Before turning to the specifically Christian response to the question of God's supposed "cruelty," let me say that there's nothing wrong with asking the question. St. Paul says we see God "in a mirror, dimly" and "only in part" [1 Cor 13:12] and the Catechism of the Catholic Church states that "faith is often lived in darkness and can be put to the test." Tragedies "can shake our faith and become a temptation against it." [CCC 164]
But the difference between us and the New Yorker writer is that we're still looking for answers. So let's see what the Word of God and the wisdom of the ages can offer.
The only place to start, today at least, is with the words of Jesus we just heard in this morning's Gospel: "God so loved the world that he gave his only-begotten Son, so that everyone who believes in him may not perish but may have eternal life."
Father Benedict says that once we've lived through the immediate period of grief and disorientation after a catastrophe—once we've had some time to pick up the pieces—there's only one thing to do. At this point, he writes, "people of faith must embrace their belief in God. There's no way around this."
You can look for an answer to the problem of pain without looking for God. Philosophers were doing that long before Christ. But you can't call God on the carpet without letting him explain a few things in his own way. Both the New and Old Testaments describe God's love and concern; the Catechism says that "the witness of Scripture is unanimous that the solicitude of divine providence is concrete and immediate; God cares for all, from the least things to the great events of the world and its history."
But… and here's a big "but"—this does not mean that God is the author of our misfortunes, willing evil so that he can rush in and help out. He does not treat anyone "cruelly" or take away children from their parents.
When we speak of divine providence, we mean our belief that God can bring a good from the consequences of an evil. We don't mean that evils aren't evil; they are. But God permits them and uses them for his sovereign purposes—which are not, and I can't stress this enough—always clear to us.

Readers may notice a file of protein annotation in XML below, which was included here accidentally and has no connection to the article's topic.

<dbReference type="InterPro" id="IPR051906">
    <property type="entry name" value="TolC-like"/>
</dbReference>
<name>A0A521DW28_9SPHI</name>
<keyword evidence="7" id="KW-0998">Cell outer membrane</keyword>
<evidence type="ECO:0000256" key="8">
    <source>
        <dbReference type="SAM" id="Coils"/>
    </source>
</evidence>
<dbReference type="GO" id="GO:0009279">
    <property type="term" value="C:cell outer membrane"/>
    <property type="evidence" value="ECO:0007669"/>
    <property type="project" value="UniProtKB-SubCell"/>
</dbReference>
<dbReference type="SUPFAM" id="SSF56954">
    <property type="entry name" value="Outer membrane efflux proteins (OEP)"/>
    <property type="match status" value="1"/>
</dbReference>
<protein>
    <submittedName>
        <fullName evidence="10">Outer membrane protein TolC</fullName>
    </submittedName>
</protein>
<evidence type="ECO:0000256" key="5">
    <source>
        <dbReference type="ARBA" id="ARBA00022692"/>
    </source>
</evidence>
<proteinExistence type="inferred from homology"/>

We don't always see what God is accomplishing in us and for us at times of great sorrow or suffering. One of the reasons for that, of course, is that he may be accomplishing our salvation, something we won't understand until we meet him face to face. Other times we can actually see his footprints, and recognize the good that came from something we could not accept or understand when it happened.
In either case—whether we can see God at work or not—we must cling to—maybe even memorize—these words of St. Paul to the Romans: "We know that in everything God works for good for those who love him" [Rom 8:28] This is not an "answer"—it's a promise.
There's a line in the Catechism so important that it's printed in italics. It's not an answer either, but it tells us where to look for one. Here's the sentence: There is not a single aspect of the Christian message that is not in part an answer to the question of evil [CCC 309].
Today we celebrate the central mystery of the Christian faith, the belief in the Holy Trinity. This doctrine stands before us as the perfect example that there are truths—essential ones—that we can trust without fully understanding, that we can accept without fully grasping.
So too with suffering. We want a simple answer to a complex question, but what God offers us instead is a mystery—a journey into our hearts, and into his heart. We want to understand him, but he wants us to love him first.